Translated by Guillaume Durocher; Greek translation here 
The following is a summary of Julien Rochedy’s speech  at a meeting of the Carrefour de l’Horloge, a nationalist think-tank in Paris, on January 16, 2016.
1. I spoke of the question of the state in France, because this question is posed with greater acuity in our country than in other lands. It has been said that, contrary to other nations, the state in France existed prior to the nation, whereas elsewhere, generally, the nation preexisted before equipping itself with a state. By a nation you can understand “a people.” This [line of reasoning] can be excessive. Let us say that in France the state and the nation created themselves concurrently. This makes France a nation-state par excellence: state and nation are so fleshily intertwined throughout history that it seems that to attack the state, for a Frenchman, is also to attack the nation.
2. Without going into a long philosophical treatise on the nature of the state, I will content myself with expressing its goals, the sources of its legitimacy, and the justification for its existence. Generally speaking, the state is supposed to defend interests. In a Marxist conception, the state is based upon the defense of the ruling class’s interests. In a national conception, the state must defend the interests of the people, or of the populations or individuals that make it up, which it has the honor of presiding over. By “defend the interests,” one must understand “guarantee the survival and promote the power of.” In a Hobbesian conception, the state finds its legitimacy in civil concord and peace, which it establishes in society, notably by introducing among men order and justice. In short, the state finds the justification for its existence through its defense of the interests of the people and its guarantee of civil concord.
3. The current problem is that the state (to speak only of the French case) has, absolutely and systematically, reversed all of its original goals. Therefore, it is now possible to question its legitimacy. I will not write here all the possible criticisms that one can make of the current state. They are known: The infantilization of citizens, moral and spiritual disarmament, unreasonable taxation, legislative inflation, methodical rigor in changing the population, forbidding people from defending their honor, whether individual or national, bureaucracy, heaviness, lack of a project, etc. In short, neither the people nor the individual sees his interests defended by the state: On the contrary, he sees them threatened by it.
4. We are therefore before a state in its zombie stage. Films on zombies are flourishing today, yet, what is a zombie? Something which was once healthy, now dead, which goes forward slowly, which is heavy, which no longer thinks, and which has no other goals than to turn against its own family, its former fellow creatures, to devour them. The state today is a zombie. Once efficient, now ponderous, incapable of thinking, of contemplating the future, and whose only aim, even if unconscious, is to try to devour its own people.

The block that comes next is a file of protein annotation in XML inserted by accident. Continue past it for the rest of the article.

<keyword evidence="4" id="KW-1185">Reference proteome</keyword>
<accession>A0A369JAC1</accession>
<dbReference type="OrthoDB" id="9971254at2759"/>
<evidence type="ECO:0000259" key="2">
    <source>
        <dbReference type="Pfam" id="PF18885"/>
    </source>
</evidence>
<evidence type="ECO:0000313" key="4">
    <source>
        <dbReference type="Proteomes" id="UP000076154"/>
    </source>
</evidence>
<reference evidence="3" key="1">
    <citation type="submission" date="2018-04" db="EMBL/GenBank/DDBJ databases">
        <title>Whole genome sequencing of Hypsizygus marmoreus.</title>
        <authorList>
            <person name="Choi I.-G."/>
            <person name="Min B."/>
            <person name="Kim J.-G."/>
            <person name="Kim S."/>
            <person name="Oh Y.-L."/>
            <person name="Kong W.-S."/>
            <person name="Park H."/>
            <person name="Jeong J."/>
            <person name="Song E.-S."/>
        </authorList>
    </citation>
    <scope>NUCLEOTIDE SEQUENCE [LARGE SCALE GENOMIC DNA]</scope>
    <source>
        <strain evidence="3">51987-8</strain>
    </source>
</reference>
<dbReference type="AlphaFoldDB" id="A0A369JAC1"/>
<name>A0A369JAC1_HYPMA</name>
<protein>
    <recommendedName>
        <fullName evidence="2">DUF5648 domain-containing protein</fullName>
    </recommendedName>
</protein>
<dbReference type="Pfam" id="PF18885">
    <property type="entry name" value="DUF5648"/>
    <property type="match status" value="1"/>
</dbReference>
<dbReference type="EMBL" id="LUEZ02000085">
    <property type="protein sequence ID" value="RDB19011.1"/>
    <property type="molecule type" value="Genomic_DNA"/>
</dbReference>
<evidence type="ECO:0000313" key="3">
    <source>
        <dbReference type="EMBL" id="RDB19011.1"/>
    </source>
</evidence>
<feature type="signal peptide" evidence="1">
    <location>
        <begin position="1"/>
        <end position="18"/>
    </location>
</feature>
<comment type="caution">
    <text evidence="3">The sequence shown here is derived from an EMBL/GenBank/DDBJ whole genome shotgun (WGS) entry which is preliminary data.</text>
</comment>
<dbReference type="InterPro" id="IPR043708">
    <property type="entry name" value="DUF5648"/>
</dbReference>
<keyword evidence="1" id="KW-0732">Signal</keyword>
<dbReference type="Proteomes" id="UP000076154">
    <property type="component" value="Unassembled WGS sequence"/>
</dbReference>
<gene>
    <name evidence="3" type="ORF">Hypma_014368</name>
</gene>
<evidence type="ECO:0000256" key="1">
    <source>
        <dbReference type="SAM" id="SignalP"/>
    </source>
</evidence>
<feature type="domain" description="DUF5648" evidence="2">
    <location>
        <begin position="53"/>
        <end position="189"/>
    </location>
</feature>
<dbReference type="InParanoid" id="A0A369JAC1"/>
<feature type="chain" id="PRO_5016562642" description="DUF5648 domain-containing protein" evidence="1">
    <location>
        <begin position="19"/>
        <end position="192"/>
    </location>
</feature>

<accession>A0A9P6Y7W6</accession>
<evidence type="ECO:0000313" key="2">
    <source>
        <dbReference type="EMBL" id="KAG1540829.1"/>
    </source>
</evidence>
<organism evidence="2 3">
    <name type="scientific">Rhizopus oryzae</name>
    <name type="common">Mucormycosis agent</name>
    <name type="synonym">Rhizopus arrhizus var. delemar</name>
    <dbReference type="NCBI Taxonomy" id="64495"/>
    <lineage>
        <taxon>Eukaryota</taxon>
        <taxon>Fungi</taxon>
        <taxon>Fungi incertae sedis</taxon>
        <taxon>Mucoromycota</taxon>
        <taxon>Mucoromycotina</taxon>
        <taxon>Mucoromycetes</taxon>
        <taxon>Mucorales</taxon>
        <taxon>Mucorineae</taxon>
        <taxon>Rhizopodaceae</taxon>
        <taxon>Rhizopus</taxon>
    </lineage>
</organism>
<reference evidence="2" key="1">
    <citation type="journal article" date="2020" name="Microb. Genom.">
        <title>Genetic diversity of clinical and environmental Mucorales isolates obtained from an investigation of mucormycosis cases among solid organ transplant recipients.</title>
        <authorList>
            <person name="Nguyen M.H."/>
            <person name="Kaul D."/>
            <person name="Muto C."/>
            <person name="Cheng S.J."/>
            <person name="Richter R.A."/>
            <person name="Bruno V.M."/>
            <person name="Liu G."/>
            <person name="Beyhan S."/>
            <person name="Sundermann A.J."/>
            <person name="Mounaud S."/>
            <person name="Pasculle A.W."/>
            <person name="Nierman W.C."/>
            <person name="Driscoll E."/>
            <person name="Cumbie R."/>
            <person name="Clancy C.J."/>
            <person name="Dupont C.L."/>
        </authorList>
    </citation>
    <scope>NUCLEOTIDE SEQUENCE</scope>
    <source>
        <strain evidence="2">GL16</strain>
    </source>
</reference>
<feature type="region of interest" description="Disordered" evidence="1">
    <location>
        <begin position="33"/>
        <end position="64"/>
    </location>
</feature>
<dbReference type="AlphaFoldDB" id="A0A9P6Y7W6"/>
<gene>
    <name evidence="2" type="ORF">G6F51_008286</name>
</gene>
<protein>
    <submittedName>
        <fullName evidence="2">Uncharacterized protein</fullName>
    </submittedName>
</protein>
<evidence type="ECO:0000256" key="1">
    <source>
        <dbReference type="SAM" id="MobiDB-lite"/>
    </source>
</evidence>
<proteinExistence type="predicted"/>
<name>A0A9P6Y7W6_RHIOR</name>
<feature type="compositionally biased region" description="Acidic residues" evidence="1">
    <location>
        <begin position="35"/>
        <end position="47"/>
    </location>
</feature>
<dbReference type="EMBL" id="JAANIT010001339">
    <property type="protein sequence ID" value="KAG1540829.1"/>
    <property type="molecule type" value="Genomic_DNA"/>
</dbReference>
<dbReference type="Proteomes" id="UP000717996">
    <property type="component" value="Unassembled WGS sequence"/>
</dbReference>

5. Before this assessment, there is a simple but no less relevant critique: “It is not the state which must be questioned, but those who preside over it. Why blame the vehicle when the problem is only the awfulness of the driver?” In other words, change the President of the Republic and the ministers, put Marine Le Pen, Philippe de Villiers, your humble servant, a resuscitated Napoleon, or God the Father in their stead, and all could fall back into order. A thought of confounding banality, to which one must answer through history: Why does a state reach its zombie stage? Firstly, because it is dead.
If political forms (the city-state, the nation-state, etc) belong to history, then one must place them in time. They are not absolute and eternal “objects.” They have a youth, a middle age, and a death. History shows thousands of times when people of good sense and high ability seized power when their empires were already moribund. They sometimes succeeded in delaying the due date, but they never reversed the inevitable outcome.
6. Although, alas, we cannot go into the details, we need to recognize that a reform of the state – at the stage it has reached today, with a very high level of complexity, with corruption reigning, with ramifications everywhere, and its idea, in general, no longer being supported – is a task of unparalleled difficulty. Whoever would take power would not succeed in leading a state without being conscious that, before a tree which is about to die can flower again (if one still wishes to believe that it is not already dead), we need to prune as much as possible. The new laws he would make, the new regulations that he would establish, would be added to the old ones, and, poured into the Danaids’ bathtub, the result would be even more ponderousness, incomprehension, and complexity. To heal the zombie state, to direct it, one needs to lop off its head.
7. In any case, neither you nor I are in power, and our friends who hope to take power one day [i.e. the Front National], are not assured of doing so. While waiting for this happy eventuality, if one accepts the idea of a zombie state, one must treat it like a real zombie: We can only flee from it — or shoot it in the head.
1. Following the Ancient Greek myth, the Danaids were condemned to refill a leaky bathtub for all eternity, a metaphor for a vain task. – GD